Magazine article American Banker

Branching Legislation Stirring in Congress

Magazine article American Banker

Branching Legislation Stirring in Congress

Article excerpt

WASHINGTON -- A number of influential House Banking Committee members are readying legislation that would permit banks to branch interstate except in those states that expressly forbid it.

Rep. Bruce Vento, D-Minn., and Rep. doug Bereuter, R-Neb., are drafting a bill that aides said is patterned after a measure that passed overwhelmingly on the House floor last year, but was not enacted into law.

And Rep. Peter Hoagland, D-Neb., and Rep. Bill McCollum, R-Fla., are putting the final touches on a similar piece of legislation, and could introduce it shortly after Congress returns from its winter break, according to lobbyists and congressional sources.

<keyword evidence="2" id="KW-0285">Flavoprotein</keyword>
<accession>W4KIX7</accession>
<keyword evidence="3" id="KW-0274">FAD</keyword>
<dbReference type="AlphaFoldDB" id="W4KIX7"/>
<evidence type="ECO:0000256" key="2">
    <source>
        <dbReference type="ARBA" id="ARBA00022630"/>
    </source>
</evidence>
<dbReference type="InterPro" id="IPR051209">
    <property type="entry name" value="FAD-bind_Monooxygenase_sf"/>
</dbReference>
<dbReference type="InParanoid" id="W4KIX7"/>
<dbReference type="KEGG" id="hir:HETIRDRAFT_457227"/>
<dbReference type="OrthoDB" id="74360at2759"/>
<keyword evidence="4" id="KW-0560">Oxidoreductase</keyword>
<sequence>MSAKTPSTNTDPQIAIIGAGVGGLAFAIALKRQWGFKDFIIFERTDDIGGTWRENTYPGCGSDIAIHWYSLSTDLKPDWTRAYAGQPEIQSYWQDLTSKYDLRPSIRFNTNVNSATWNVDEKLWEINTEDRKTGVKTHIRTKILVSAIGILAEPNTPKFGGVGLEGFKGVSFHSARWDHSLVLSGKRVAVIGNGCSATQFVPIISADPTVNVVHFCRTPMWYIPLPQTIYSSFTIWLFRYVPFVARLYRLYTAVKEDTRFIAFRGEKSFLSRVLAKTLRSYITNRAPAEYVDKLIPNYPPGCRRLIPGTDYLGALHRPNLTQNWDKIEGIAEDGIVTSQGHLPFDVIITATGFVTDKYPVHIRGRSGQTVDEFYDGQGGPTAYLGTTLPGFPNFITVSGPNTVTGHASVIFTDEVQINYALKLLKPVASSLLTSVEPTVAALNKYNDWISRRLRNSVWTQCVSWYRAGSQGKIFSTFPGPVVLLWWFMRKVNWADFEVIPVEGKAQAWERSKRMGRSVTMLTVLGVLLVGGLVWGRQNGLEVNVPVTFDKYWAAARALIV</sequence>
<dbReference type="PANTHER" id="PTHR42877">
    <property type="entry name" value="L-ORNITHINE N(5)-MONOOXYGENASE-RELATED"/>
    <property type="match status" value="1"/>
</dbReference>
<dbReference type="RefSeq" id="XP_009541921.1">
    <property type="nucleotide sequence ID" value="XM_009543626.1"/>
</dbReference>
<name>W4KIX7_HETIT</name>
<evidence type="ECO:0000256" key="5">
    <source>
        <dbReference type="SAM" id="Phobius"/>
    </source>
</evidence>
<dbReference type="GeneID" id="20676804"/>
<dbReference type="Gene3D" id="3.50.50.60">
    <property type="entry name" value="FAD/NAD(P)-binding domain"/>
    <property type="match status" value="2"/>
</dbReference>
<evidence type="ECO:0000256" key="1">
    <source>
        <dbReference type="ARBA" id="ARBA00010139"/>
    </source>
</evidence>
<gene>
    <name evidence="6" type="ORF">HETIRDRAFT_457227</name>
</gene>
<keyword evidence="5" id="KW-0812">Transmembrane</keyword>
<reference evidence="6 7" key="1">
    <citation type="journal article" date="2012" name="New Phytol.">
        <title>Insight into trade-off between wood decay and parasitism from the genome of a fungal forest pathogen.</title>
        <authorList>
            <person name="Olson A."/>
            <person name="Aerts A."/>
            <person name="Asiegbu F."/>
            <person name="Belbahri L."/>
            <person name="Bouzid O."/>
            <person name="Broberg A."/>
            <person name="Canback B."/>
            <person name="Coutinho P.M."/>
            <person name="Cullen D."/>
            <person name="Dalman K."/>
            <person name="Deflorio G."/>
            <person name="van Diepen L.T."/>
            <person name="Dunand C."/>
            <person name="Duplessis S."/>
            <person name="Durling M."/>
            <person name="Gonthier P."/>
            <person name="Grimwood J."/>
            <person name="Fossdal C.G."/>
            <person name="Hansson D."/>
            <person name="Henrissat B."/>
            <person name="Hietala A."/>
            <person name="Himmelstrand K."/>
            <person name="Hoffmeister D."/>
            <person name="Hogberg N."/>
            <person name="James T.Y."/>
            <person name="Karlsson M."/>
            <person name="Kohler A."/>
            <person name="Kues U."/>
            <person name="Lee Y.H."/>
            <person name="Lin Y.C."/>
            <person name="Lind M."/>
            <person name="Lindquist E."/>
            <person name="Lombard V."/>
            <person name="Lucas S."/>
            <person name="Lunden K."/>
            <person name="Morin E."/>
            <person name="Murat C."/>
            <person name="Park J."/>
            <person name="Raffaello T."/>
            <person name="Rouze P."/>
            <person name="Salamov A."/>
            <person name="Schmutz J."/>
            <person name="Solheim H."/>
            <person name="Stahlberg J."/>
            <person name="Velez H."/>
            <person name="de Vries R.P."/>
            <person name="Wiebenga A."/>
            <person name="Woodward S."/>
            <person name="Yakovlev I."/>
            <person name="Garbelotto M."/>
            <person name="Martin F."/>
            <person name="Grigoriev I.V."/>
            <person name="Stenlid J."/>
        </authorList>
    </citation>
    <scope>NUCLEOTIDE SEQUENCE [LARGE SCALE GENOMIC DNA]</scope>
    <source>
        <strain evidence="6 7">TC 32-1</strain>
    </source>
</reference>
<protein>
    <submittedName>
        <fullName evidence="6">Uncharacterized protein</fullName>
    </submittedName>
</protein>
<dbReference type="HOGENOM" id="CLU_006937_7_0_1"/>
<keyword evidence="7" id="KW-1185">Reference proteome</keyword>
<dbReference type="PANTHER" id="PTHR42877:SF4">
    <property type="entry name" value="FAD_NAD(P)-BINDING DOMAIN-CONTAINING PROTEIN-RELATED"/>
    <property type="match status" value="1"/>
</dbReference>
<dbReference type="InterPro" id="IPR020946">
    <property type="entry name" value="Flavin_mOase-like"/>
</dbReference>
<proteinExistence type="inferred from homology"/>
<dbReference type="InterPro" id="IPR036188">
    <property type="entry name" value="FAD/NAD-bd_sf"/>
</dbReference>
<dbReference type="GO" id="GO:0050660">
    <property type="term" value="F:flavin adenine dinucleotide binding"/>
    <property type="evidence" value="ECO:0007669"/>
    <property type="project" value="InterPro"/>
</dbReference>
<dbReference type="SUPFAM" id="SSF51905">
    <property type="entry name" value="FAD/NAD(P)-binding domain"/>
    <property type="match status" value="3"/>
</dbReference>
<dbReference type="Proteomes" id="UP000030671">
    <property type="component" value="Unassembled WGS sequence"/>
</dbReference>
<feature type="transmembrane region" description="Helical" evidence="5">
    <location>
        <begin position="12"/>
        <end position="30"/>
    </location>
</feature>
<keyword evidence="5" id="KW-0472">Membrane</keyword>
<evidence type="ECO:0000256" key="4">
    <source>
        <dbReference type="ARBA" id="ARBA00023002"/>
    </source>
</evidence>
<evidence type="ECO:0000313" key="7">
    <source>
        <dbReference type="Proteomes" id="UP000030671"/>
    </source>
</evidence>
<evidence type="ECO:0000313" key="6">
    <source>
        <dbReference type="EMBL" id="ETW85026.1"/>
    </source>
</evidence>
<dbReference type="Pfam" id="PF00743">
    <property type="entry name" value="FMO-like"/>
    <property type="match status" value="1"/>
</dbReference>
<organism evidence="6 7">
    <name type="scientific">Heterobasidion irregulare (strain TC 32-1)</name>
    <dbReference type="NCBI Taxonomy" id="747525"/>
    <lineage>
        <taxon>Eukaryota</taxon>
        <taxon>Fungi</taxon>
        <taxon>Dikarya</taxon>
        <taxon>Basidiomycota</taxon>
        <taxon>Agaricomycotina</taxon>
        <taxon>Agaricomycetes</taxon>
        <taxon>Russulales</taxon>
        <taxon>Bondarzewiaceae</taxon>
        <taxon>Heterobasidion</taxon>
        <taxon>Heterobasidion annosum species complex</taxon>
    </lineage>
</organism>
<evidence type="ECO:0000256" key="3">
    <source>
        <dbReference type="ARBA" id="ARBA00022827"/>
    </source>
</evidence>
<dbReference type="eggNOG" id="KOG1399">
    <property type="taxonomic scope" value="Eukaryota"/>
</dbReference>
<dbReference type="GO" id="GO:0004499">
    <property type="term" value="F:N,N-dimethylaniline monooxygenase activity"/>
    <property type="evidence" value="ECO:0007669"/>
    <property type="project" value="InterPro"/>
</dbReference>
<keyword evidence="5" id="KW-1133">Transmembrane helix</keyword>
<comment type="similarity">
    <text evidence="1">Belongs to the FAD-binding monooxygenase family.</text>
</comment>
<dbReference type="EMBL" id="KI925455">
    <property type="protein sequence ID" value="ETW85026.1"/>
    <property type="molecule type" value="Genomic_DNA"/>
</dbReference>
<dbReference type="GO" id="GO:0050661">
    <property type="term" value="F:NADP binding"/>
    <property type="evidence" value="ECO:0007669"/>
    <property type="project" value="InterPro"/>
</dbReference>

Odds on Passage

Although it is widely assumed that bank-powers legislation faces virtually insurmountable odds this year, interstate branching is the one issue thought to have even a slim chance of passing Congress.

"These are very intelligent, energetic and well-respected members," said Stephen J. Verdier, a lobbyist for the Independent Bankers Association of America, which opposes interstate branching.

"Anytime you have that kind of legislative coalition, you have to take it seriously," he added.

The Voting in 1991

Last year, when the issue was put before House members for a straight up or down vote, lawmakers voted overwhelmingly in favor of interstate branching.

However, that vote was for an amendment that was more restrictive than the provision it replaced, and and opponents of branching said many lawmakers interpreted their vote as anti-interstate. …

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